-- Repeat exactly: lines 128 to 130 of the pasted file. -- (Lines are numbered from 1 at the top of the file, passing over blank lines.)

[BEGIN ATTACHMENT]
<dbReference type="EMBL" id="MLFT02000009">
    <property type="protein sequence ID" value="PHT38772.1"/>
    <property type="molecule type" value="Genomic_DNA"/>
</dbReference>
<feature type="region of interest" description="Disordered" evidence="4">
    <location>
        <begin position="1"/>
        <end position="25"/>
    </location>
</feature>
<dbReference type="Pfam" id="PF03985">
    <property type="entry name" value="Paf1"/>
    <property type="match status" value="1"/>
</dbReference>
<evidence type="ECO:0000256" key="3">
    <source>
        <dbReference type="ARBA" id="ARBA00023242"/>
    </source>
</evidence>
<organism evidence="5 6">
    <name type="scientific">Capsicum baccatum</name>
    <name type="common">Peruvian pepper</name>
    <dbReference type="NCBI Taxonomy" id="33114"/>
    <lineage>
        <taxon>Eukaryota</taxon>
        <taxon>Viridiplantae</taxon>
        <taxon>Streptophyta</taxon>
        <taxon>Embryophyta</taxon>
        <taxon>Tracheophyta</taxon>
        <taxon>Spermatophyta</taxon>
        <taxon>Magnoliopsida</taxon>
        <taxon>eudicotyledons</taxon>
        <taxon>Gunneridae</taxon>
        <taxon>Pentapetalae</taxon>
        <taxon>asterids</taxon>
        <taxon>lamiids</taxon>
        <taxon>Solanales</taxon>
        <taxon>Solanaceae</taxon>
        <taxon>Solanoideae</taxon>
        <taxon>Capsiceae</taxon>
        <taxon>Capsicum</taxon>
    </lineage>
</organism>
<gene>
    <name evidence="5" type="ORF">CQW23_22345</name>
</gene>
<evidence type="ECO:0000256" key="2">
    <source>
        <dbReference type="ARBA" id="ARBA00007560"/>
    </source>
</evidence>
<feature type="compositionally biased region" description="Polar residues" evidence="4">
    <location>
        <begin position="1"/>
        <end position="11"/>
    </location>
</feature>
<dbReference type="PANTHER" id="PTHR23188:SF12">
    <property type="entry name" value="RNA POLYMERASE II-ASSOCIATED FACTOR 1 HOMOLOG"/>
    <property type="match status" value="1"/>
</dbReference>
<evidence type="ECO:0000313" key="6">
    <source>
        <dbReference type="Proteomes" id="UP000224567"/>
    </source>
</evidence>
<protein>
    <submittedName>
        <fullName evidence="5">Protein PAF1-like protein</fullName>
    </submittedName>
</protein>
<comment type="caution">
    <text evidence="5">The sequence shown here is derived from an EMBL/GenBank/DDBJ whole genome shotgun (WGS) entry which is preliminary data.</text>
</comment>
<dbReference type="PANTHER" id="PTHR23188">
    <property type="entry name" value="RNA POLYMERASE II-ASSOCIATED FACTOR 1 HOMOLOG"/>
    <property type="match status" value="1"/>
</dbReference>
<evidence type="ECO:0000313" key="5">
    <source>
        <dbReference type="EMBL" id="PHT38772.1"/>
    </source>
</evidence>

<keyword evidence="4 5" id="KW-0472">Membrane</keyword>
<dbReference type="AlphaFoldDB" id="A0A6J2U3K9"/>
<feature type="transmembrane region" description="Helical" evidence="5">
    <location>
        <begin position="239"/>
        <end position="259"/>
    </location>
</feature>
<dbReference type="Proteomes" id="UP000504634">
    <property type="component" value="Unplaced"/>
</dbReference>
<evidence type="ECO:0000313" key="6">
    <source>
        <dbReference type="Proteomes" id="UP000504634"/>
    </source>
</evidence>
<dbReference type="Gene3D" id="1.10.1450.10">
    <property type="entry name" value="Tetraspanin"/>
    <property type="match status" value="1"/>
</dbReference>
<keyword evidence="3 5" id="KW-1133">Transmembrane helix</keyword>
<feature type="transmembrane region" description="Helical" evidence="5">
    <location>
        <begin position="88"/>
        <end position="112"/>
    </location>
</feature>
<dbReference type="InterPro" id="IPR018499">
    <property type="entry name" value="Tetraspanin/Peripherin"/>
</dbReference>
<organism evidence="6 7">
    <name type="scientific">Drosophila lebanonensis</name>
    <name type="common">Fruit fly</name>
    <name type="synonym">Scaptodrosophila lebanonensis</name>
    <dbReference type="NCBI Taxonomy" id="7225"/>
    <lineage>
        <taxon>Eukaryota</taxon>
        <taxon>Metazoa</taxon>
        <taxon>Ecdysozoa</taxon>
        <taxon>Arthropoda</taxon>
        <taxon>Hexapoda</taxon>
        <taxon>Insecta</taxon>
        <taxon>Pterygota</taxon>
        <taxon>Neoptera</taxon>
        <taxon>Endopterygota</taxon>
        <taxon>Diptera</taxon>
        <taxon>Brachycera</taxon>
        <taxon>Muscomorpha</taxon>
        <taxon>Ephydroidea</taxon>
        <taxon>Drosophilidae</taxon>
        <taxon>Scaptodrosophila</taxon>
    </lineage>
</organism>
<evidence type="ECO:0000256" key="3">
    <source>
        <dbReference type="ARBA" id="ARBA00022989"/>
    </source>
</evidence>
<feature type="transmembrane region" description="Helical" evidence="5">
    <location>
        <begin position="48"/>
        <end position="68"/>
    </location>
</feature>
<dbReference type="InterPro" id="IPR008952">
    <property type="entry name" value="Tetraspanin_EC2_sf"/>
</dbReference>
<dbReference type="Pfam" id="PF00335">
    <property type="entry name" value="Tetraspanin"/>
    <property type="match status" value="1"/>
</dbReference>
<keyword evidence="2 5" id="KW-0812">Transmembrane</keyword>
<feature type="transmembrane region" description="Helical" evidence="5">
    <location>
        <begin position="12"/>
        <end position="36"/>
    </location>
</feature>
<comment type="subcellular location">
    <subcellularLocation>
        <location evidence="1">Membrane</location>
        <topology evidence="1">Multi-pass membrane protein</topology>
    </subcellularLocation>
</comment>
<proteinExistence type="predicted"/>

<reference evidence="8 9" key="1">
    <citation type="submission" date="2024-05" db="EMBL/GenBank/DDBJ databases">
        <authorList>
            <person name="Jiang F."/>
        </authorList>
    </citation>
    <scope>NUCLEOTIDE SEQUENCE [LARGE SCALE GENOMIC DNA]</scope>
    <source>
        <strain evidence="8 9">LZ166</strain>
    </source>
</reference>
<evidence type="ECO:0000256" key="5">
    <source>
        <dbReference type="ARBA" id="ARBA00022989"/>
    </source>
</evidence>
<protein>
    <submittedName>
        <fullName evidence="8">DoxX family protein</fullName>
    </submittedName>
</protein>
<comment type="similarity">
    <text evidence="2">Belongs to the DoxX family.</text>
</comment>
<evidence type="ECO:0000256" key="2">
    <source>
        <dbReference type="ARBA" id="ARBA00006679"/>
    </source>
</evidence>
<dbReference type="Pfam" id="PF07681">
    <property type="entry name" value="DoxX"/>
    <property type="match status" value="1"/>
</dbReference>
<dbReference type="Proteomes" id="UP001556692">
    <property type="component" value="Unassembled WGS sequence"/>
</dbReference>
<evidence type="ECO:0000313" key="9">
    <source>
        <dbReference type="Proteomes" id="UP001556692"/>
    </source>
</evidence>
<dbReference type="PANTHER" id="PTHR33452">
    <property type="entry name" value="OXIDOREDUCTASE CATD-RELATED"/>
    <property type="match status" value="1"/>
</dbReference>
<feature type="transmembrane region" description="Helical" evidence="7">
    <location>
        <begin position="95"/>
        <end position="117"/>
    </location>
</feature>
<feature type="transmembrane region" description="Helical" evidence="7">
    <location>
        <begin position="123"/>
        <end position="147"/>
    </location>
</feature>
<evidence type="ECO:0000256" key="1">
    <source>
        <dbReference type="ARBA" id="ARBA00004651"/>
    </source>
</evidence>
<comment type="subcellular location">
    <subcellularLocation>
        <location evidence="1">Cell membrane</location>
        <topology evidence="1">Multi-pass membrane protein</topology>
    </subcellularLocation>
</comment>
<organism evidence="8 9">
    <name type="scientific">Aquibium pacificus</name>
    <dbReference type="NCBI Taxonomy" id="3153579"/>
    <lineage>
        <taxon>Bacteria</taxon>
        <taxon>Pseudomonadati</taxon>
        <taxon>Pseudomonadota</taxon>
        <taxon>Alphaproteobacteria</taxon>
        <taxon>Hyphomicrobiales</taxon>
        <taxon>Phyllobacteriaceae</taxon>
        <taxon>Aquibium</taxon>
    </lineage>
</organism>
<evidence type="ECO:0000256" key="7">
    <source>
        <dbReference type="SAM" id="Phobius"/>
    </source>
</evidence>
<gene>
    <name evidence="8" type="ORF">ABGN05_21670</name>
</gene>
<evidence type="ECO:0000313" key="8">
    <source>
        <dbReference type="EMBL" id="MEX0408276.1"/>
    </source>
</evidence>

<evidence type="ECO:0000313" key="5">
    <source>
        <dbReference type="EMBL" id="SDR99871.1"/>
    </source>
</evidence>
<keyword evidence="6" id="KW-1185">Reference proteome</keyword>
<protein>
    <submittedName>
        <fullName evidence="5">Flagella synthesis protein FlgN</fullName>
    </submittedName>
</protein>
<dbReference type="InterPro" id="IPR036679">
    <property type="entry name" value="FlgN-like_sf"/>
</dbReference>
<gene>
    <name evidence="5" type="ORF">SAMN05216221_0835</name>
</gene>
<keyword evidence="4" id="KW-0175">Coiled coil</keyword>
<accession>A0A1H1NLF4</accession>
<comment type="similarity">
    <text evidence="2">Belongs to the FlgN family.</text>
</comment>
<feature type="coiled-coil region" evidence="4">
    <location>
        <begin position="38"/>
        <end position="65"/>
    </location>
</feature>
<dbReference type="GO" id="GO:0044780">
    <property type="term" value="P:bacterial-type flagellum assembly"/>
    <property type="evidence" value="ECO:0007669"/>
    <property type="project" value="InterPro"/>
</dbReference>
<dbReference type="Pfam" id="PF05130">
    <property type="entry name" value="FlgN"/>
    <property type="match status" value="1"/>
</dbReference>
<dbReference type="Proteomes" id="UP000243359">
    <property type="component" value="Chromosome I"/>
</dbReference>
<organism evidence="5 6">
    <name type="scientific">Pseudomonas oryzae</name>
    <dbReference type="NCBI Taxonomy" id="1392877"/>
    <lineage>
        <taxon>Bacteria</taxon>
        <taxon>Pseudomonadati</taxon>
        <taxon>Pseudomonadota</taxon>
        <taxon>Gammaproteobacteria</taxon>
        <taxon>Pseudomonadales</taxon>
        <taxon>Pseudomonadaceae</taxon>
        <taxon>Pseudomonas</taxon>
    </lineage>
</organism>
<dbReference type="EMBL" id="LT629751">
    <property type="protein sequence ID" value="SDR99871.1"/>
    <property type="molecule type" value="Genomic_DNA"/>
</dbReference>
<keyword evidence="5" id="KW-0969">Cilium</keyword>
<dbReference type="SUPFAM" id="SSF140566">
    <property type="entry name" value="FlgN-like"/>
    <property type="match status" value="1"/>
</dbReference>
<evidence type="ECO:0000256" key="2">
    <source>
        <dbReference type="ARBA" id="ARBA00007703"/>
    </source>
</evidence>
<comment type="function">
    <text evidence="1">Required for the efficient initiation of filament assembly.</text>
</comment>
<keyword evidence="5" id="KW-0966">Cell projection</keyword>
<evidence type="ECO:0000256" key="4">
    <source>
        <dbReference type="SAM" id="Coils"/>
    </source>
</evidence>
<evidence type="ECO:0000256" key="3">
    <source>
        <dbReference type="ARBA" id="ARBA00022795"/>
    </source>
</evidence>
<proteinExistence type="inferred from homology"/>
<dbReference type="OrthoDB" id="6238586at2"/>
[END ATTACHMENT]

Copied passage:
        <taxon>Endopterygota</taxon>
        <taxon>Diptera</taxon>
        <taxon>Brachycera</taxon>